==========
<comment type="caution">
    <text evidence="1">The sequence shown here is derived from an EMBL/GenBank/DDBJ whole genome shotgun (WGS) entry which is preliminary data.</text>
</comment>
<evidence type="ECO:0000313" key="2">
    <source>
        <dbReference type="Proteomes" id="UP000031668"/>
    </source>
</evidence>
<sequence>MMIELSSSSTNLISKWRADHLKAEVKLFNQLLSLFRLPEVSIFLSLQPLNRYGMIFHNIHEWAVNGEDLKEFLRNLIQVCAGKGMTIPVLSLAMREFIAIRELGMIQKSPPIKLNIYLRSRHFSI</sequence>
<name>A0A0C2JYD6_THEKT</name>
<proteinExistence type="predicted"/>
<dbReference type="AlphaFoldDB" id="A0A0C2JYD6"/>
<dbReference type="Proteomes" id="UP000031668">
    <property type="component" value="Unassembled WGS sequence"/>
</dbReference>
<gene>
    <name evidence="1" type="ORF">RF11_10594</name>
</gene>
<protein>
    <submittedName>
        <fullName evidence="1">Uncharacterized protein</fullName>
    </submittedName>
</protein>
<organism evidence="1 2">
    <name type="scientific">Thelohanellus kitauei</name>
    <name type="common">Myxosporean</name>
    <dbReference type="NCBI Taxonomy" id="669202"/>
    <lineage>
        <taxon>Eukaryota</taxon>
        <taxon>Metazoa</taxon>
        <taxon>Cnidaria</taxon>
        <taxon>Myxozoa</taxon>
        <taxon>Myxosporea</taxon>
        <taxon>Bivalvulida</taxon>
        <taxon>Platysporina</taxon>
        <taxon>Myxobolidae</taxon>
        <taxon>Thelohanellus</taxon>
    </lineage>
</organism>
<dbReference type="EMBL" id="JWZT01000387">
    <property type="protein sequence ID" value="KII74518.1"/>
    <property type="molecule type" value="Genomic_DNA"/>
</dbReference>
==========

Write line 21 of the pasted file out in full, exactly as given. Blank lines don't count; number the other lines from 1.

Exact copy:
        <fullName evidence="1">Uncharacterized protein</fullName>